Author’s note:  There may be more of this story to tell, although for now I have to step away from Vann, Tom Sexton and all of the questions about Two Harbors and Castle Danger.  Other stories are calling.  Please check back next week for a preview of the upcoming “Spiritual Destruction of Anna Marie”

An American Story (Part 18)

At this point I suppose his revelation should not have surprised me.  I let out a deep breath, watching the faint mist of my breath condensing in the night air.  I shrugged up my shoulders, shivered rather more violently than I was expecting,  and then starting rubbing my feet again.

“Ok, so that’s all the info on those pieces?”

“Yes, pretty much.”

“So, when did this fire happen?”

“Well, at about two o’clock in the morning on January 29th of 1889 a fire started in the basement of the opera house and spread fairly quickly.  It consumed the entire building and also burned down the  post office next door.  Almost everyone got out alive, except for our historian, who’s body was found early the next morning as they sifted through what was left of the building.  Part of it, the entire front almost, had actually collapsed into the street and caused the evacuation of the hotel across the way.   The rest of the building was still standing though, and they found his crispy remains curled up in bed.”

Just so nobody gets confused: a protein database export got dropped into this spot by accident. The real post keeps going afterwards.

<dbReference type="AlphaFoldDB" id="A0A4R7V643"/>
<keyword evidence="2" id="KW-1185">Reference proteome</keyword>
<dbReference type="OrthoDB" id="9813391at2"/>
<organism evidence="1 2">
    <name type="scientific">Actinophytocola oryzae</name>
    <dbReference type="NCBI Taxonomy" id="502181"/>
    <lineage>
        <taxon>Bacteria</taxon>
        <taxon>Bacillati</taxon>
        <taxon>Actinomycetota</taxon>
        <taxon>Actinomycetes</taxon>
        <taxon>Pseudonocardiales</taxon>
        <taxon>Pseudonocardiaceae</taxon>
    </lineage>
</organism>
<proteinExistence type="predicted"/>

“And all of these items, including your candlesticks there, survived this fire?”

“You bet they did.  He kept all of it in several heavy chests and they managed to withstand the heat and the water from the fire brigade.  They might even have been lost after that, however rather fortunately another  resident at the opera house was one of only three members at the time of a group that called themselves the Old Settlers Association of the Head of Lake Superior.  A lofty name huh?”  Vann gave me a raised eyebrow and I agreed silently with a nod and he continued.

“I don’t think that group quite knew what they were all about, just judging from a few documents I dug up, but they were definitely interested in the history of the area and were familiar with the work the historian had been doing.  They claimed most of the non-personal items in his rooms, including some having nothing to do with Tom Sexton, for themselves as part of their historical research.  The authorities apparently let them get away with that, although the how or why of that is lost to history as far as I could tell.  Anyway, the settlers association group recorded every item as part of their society collection a few days later.  After that, years later, the items passed on into the hands of the St. Louis county historical society up there and later to the one for Lake County, which is where Two Harbors is located.”